Lenny Cantrow: I don’t mind saying, this is one of the finest meals that I’ve ever had.
Mrs. Corcoran: Oh, thank you Leonard. It’s simple, you know. Mr. Corcoran doesn’t really care for fancy food. Though, I imagine you’ve tried just about every exotic dish in New York.
Lenny Cantrow: Exactly. See, that’s the trouble, it’s exotic, but it’s not honest. I mean, it’s fancy, but it’s not real. I mean, this is honest food. There’s no lying in that beef. There’s no insincerity in those potatoes. There’s no deceit in the cauliflower. This is a totally honest meal. You don’t know what a pleasure it in this day and age to sit down and eat a meal you can believe in.
Harrison Winslow: Who came up with this ridiculous concept anyway? Resolve your entire life in one bold stroke? What if I fail? And I will. I’ll fail. I’m telling you. I always fail. Then my whole life will be a complete failure.
Thomas Reilly: No offense, Harrison. But you died a failure because you never tried.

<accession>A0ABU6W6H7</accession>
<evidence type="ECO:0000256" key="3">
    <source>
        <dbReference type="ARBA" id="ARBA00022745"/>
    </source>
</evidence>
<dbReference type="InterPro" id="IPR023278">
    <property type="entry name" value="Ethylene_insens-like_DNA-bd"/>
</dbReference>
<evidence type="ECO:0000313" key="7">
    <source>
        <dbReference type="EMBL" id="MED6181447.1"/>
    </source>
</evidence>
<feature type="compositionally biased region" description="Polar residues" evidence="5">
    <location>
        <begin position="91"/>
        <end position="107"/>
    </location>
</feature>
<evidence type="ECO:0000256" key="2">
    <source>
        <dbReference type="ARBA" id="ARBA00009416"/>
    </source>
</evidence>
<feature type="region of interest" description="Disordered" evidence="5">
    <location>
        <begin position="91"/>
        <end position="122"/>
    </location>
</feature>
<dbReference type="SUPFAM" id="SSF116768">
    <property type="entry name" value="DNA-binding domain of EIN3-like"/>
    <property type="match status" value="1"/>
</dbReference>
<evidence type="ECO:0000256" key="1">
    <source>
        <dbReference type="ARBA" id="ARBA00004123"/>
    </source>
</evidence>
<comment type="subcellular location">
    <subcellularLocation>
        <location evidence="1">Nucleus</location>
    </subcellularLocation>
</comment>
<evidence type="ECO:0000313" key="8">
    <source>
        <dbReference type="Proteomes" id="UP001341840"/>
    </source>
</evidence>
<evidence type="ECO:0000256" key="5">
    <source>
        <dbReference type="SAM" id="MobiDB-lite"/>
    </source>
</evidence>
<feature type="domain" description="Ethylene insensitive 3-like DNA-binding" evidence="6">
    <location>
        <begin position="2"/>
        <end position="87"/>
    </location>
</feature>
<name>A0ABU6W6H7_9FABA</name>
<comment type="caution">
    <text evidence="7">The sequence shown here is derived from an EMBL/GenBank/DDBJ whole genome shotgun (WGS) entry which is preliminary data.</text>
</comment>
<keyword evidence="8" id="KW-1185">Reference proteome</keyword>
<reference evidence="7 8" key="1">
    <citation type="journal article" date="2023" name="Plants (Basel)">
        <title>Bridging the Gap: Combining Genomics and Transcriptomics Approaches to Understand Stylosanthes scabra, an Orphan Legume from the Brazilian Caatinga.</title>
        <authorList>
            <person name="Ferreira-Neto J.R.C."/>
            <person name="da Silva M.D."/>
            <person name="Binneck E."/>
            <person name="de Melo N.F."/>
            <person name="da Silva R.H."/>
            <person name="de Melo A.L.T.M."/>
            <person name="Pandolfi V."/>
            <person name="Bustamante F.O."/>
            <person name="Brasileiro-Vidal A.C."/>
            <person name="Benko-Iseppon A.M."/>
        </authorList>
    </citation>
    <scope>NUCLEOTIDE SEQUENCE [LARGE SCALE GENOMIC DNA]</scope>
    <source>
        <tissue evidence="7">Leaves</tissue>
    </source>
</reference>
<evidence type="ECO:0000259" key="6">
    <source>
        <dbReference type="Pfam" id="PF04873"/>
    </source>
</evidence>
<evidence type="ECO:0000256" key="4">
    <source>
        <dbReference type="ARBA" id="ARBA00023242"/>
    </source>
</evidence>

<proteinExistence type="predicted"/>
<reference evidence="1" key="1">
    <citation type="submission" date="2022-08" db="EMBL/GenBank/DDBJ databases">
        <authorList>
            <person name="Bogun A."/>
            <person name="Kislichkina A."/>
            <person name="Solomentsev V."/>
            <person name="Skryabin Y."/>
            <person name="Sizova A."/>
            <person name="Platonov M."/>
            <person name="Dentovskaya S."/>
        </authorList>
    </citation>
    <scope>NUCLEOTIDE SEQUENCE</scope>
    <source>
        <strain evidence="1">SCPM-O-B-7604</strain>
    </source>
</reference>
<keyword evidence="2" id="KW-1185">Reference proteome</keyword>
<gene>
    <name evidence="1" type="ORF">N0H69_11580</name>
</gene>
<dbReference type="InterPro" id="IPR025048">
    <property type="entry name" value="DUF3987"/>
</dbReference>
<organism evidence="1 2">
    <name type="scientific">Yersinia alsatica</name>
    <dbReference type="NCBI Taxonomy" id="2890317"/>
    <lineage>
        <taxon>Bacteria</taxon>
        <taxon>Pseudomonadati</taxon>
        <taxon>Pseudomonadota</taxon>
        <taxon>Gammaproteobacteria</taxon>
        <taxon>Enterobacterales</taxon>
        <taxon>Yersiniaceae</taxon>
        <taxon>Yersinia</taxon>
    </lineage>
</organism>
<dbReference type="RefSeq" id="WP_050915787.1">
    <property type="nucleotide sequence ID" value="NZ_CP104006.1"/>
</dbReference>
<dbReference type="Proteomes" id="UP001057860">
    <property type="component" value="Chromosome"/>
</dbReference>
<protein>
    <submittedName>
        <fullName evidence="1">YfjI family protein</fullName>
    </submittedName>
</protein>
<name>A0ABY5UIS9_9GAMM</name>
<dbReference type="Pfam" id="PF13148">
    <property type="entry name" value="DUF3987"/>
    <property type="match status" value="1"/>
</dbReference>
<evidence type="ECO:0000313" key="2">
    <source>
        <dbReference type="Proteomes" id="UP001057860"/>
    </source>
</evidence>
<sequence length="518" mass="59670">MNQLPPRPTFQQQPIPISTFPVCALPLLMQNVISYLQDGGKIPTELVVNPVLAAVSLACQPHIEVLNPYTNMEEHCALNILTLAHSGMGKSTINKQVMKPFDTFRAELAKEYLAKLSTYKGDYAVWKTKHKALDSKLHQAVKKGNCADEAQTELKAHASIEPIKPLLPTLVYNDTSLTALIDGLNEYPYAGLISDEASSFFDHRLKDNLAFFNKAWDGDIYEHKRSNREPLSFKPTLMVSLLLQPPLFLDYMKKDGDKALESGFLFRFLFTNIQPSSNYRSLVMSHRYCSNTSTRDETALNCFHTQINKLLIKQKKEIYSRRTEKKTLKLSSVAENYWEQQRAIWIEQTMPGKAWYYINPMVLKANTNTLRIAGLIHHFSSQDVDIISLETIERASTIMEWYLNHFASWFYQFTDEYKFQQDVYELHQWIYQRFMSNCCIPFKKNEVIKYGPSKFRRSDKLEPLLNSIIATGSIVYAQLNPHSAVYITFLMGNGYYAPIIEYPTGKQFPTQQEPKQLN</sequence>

Heaven Can Wait is one of my favorite romantic comedies, though I don’t really want to box it into that genre. It’s more than just a run-of-the-mill rom-com. It’s a meditation on life and love and the pursuit of happiness. It’s also a little bit sci-fi and a little bit sports. Basically, it’s a mix of a lot of great things all in one perfect 101 min film. It lost to The Deer Hunter and I’m not even going to try to argue that that was the wrong choice, because I don’t think it was. The Deer Hunter was definitely the right choice; I just really love Heaven Can Wait and feel like not nearly enough people have seen it. It was nominated for nine Academy Awards, including Best Original Score, Best Cinematography, Best Art Direction (won), Best Adapted Screenplay, Best Supporting Actor Jack Warden, Best Supporting Actress Dyan Cannon, Best Actor Warren Beatty, Best Director and Best Picture. It was up against Coming Home, Midnight Express, An Unmarried Woman and winner The Deer Hunter.